Valve representative Alden Kroll announced today that the Steam Workshop’s controversial paid mod functionality will be removed, and that anyone who spent money for mods will be refunded in full.
“We’ve done this because it’s clear we didn’t understand exactly what we were doing,” Kroll admitted in a Steam Workshop update. “We’ve been shipping many features over the years aimed at allowing community creators to receive a share of the rewards, and in the past, they’ve been received well. It’s obvious now that this case is different.”
While the idea was to allow modders to make some kind of profit from their endeavors and to encourage higher-quality content, the functionality was immediately met with heavy resistance from the gaming community. After several years of being able to download content that would greatly enhance the game for free, players believed that the decision to allow a price to be placed on the mods was a slap in the face, especially for those who had diligently relied on the modders who created high-quality content for nothing but the satisfaction of the community. You know there’s a problem when a subreddit titled /r/modpiracy appeared last week, along with several reports of mods that were already overpriced for their quality.
A few well-known modders and programmers also weighed in on the issue of charging for mods, including Garry Newman of Garry’s Mod fame and one of the developers on the Skywind team. A petition with over 130,000 supporters appeared, along with a very snarky Skyrim Workshop mod.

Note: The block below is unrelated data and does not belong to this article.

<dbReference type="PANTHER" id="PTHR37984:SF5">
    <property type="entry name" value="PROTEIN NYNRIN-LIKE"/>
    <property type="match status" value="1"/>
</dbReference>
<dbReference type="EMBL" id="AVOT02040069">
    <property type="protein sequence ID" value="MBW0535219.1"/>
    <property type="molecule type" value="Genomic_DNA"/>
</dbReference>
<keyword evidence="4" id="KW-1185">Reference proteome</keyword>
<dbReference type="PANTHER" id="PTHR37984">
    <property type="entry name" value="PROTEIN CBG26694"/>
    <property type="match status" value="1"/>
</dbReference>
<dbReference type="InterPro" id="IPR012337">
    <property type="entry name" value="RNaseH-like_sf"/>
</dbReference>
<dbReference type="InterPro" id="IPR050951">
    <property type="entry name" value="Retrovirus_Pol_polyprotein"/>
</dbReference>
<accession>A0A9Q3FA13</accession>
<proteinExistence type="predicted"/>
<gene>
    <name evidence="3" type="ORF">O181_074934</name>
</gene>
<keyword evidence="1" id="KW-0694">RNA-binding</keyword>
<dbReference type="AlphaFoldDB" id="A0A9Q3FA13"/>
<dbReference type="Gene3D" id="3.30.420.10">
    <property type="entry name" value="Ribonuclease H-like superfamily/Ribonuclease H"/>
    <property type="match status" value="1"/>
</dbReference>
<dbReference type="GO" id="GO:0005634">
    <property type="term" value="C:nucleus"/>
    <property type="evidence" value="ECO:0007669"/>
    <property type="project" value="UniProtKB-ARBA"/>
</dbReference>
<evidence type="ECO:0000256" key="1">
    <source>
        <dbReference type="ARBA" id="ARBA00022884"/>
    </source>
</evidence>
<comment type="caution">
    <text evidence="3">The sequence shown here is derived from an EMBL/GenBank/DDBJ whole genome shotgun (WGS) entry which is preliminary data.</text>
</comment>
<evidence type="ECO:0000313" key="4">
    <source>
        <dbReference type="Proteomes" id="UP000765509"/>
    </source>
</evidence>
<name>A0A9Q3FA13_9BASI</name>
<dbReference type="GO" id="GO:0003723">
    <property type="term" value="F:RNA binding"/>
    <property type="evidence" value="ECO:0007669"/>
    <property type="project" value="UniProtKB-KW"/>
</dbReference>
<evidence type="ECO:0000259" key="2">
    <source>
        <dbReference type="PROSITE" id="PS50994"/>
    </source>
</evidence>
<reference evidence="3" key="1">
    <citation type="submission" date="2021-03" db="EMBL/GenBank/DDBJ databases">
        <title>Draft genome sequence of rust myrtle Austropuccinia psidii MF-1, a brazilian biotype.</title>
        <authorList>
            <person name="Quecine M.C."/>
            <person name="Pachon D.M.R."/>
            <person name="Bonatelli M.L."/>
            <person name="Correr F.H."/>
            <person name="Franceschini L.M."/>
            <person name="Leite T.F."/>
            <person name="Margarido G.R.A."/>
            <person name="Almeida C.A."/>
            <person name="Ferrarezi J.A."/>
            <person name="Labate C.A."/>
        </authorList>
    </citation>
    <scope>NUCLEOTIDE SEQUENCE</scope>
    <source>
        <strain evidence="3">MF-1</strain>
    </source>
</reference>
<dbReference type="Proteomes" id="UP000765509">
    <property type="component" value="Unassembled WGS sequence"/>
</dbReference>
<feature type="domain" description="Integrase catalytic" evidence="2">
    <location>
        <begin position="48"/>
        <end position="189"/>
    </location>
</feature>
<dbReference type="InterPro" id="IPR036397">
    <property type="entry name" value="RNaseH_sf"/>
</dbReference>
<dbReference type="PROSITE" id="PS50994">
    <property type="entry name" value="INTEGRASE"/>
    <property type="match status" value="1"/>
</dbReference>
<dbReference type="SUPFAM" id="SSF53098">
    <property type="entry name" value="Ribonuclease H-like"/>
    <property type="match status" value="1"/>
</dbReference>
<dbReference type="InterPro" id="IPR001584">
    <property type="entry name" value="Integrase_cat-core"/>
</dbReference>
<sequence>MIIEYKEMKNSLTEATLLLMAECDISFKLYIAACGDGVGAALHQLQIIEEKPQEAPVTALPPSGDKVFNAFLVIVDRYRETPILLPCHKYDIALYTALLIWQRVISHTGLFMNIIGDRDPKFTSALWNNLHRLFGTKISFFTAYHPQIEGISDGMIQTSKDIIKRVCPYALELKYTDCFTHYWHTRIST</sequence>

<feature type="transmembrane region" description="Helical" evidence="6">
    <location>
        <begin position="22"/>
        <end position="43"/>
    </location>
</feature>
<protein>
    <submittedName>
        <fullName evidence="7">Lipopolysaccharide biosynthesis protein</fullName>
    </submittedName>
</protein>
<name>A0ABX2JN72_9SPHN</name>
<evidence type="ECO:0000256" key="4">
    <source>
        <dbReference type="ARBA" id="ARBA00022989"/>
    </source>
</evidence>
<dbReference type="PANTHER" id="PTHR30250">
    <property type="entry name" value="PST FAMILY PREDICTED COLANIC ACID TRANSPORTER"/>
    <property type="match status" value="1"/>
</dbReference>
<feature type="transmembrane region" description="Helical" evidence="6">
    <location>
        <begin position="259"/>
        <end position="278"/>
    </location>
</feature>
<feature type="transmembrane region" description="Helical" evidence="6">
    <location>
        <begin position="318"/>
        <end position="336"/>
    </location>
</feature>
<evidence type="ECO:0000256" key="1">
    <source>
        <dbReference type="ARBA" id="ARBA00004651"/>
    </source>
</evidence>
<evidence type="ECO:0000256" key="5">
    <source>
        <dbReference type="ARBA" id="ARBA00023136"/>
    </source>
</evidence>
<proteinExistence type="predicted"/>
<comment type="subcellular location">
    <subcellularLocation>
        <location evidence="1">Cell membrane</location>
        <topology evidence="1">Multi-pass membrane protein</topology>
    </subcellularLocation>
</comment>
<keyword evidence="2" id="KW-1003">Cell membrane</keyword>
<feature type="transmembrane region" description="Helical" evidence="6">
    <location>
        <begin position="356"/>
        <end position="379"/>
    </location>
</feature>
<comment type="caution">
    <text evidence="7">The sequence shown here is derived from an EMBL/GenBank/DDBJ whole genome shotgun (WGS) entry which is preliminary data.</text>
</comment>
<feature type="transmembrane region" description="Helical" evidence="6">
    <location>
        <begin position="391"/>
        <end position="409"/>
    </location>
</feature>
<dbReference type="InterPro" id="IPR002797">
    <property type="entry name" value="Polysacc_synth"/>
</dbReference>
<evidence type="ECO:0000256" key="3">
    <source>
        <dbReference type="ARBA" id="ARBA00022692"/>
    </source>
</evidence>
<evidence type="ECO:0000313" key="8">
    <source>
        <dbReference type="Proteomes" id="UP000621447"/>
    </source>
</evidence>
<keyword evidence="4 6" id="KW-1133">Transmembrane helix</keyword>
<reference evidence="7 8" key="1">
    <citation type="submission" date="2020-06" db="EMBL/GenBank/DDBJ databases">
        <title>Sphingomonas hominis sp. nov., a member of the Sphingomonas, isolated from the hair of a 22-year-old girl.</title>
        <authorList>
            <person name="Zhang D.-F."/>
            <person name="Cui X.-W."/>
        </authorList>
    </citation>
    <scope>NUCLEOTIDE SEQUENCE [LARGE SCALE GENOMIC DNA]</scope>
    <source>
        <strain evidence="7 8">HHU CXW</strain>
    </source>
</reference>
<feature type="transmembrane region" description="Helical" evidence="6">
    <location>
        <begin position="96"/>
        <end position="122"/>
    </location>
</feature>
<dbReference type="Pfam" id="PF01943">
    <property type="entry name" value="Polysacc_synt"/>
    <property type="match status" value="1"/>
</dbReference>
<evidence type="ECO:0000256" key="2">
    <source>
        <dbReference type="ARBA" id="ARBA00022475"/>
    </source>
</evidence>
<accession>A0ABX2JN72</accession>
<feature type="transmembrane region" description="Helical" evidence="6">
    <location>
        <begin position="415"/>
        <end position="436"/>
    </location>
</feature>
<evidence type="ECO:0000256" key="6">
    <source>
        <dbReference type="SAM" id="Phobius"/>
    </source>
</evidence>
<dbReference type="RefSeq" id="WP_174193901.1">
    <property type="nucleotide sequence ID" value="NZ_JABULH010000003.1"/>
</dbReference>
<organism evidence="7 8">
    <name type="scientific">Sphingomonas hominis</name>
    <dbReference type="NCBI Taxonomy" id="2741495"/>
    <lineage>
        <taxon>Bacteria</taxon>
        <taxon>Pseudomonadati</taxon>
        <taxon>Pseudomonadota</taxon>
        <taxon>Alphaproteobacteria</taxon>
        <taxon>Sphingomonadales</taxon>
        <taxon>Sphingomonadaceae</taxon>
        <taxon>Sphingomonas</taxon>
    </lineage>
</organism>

Valve claimed that their main reason for allowing the payment functionality was to give mod creators the opportunity to work on their creations as a full-time job, and to encourage game developers to put more effort into supporting their modding communities.
“We wanted more great mods becoming great products, like Dota, Counter-strike, DayZ, and Killing Floor, and we wanted that to happen organically for any mod maker who wanted to take a shot at it,” said Kroll.
Kroll also said that attempting to introduce a payment model to a well-established, aging modding community like Skyrim was a poor decision.
In an odd yet interesting timing conflict, Bethesda released their stance on the matter of paid mods only an hour prior to Valve’s statement. As of now, we have no further information as to when this functionality will be removed, but we do have a slightly bitter-sounding ending to Kroll’s earlier statement:
“Now that you’ve backed a dump truck of feedback onto our inboxes, we’ll be chewing through that, but if you have any further thoughts let us know.”